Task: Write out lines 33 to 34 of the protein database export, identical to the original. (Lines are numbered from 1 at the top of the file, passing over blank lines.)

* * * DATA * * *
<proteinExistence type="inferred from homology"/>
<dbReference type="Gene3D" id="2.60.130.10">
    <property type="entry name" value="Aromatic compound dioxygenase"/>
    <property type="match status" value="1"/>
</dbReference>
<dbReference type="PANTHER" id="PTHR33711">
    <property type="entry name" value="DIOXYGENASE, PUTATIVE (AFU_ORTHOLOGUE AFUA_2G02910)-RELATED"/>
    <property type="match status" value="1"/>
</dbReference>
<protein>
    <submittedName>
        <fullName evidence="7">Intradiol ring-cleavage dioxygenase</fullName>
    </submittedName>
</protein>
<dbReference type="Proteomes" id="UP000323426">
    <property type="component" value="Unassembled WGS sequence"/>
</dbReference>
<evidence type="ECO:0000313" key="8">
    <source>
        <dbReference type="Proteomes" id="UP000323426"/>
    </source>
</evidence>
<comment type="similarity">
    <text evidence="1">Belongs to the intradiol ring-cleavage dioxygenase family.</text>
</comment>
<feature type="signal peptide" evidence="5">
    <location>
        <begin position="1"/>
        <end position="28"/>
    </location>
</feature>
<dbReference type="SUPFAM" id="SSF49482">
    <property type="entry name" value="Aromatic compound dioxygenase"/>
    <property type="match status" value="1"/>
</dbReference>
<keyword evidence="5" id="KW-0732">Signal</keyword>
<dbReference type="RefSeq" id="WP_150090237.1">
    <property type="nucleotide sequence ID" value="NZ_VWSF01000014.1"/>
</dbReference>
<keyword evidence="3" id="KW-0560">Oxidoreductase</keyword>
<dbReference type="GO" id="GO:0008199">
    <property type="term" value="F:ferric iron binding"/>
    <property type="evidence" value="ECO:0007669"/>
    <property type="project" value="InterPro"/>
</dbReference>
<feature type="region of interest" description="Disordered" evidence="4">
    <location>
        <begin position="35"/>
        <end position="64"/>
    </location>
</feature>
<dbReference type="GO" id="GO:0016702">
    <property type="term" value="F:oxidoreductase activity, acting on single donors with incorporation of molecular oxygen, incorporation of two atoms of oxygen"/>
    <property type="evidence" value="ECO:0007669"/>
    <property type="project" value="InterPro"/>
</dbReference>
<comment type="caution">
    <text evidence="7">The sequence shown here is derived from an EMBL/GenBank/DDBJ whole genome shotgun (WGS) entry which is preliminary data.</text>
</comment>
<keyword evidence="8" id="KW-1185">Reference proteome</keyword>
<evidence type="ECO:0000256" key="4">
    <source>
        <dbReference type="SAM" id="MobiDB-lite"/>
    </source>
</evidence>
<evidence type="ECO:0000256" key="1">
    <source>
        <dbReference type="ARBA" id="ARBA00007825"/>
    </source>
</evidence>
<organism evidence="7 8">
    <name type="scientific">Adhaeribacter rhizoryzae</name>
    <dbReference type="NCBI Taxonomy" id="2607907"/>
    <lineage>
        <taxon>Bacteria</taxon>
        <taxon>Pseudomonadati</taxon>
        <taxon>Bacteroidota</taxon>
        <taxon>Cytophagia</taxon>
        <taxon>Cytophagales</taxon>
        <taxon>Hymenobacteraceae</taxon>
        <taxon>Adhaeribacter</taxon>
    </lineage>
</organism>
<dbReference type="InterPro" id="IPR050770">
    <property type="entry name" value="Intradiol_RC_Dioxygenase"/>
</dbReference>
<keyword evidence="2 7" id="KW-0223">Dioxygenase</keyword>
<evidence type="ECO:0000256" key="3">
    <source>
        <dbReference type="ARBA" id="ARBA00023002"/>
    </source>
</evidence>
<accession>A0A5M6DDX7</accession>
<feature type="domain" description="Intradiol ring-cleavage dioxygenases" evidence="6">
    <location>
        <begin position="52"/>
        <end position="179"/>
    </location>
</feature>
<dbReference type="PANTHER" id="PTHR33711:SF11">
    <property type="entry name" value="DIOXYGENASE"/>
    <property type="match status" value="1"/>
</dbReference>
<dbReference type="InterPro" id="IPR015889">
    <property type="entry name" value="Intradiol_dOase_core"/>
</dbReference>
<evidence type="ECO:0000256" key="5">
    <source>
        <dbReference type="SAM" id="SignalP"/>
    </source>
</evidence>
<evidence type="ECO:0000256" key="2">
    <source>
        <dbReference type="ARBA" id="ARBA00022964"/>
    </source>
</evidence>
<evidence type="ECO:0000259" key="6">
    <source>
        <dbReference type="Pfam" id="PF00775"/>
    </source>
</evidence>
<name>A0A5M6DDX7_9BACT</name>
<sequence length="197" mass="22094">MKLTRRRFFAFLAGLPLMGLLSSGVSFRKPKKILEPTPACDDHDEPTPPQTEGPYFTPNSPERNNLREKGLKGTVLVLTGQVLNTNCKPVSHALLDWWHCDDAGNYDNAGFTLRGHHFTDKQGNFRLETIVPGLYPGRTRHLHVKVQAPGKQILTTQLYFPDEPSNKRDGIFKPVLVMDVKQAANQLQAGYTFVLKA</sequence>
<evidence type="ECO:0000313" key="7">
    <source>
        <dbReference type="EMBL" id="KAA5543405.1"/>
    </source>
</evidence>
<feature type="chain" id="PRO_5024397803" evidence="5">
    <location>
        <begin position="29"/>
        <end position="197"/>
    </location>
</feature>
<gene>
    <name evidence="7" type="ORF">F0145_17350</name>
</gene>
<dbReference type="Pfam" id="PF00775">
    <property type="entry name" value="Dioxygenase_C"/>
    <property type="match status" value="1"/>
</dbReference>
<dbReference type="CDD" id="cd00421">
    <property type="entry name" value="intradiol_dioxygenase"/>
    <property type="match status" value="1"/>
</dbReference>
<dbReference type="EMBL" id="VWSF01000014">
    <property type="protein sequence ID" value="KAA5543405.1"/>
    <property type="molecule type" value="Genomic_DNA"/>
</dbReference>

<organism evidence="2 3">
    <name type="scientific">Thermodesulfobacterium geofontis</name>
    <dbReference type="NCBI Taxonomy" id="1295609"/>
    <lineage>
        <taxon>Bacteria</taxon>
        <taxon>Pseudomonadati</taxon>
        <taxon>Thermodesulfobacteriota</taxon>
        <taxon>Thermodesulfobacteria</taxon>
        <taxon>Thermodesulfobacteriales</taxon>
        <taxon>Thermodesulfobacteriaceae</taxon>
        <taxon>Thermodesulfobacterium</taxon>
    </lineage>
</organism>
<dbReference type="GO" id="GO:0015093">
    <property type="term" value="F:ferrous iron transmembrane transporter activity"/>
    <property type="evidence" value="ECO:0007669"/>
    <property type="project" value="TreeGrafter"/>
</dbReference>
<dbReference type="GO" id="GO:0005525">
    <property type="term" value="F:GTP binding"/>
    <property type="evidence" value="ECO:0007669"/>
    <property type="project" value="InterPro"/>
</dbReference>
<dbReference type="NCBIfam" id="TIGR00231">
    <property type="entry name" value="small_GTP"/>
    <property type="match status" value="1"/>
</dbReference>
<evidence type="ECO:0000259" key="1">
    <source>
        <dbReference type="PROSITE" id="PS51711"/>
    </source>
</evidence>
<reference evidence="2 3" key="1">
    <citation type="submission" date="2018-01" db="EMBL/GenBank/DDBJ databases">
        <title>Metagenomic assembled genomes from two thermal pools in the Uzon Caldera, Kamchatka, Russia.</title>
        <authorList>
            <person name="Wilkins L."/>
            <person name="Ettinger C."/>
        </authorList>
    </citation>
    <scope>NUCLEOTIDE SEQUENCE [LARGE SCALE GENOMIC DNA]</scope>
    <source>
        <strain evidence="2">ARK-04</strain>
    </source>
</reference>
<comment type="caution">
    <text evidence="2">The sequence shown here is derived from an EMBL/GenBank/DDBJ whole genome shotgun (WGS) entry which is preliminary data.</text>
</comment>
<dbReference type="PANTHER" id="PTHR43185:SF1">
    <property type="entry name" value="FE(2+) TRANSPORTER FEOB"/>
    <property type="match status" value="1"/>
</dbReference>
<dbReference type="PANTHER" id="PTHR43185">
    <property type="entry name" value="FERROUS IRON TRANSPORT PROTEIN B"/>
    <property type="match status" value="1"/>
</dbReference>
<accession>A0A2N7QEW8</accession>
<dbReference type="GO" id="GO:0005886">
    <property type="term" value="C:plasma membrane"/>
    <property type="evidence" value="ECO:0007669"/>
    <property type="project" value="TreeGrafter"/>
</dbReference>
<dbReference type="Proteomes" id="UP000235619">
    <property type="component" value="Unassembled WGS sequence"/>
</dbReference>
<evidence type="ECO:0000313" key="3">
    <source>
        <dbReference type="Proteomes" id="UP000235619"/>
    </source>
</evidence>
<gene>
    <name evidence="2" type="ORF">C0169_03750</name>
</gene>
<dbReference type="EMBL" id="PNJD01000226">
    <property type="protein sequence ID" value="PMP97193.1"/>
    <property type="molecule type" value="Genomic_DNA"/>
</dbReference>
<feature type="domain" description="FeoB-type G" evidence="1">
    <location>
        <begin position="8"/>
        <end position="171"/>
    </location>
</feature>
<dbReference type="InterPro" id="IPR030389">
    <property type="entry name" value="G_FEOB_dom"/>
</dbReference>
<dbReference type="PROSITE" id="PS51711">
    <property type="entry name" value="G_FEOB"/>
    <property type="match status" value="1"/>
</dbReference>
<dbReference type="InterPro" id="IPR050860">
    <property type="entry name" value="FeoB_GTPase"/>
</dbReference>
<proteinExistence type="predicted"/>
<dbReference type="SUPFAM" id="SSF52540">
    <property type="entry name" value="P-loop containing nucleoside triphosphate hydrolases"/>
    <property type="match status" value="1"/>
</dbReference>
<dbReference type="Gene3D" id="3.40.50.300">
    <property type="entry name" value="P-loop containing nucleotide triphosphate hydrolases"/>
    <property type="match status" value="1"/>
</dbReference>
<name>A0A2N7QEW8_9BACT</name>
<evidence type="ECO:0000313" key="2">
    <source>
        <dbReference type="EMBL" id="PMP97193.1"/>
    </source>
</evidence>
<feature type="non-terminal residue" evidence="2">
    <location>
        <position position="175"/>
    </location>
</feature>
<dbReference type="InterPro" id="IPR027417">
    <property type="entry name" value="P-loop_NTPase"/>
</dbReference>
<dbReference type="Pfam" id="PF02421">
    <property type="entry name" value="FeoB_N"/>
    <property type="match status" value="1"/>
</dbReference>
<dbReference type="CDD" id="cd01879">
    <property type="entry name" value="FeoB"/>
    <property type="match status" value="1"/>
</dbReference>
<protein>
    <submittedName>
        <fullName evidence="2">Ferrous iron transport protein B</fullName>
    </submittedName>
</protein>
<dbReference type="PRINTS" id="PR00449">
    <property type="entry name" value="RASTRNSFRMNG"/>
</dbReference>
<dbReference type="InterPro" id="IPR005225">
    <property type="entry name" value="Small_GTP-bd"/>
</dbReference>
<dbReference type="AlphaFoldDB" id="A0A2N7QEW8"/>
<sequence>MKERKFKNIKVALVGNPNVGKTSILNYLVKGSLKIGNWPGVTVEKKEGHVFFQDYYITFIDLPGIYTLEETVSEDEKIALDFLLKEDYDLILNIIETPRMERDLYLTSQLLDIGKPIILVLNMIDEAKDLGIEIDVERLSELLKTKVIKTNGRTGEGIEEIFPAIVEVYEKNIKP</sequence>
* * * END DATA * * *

    <property type="entry name" value="Aromatic compound dioxygenase"/>
    <property type="match status" value="1"/>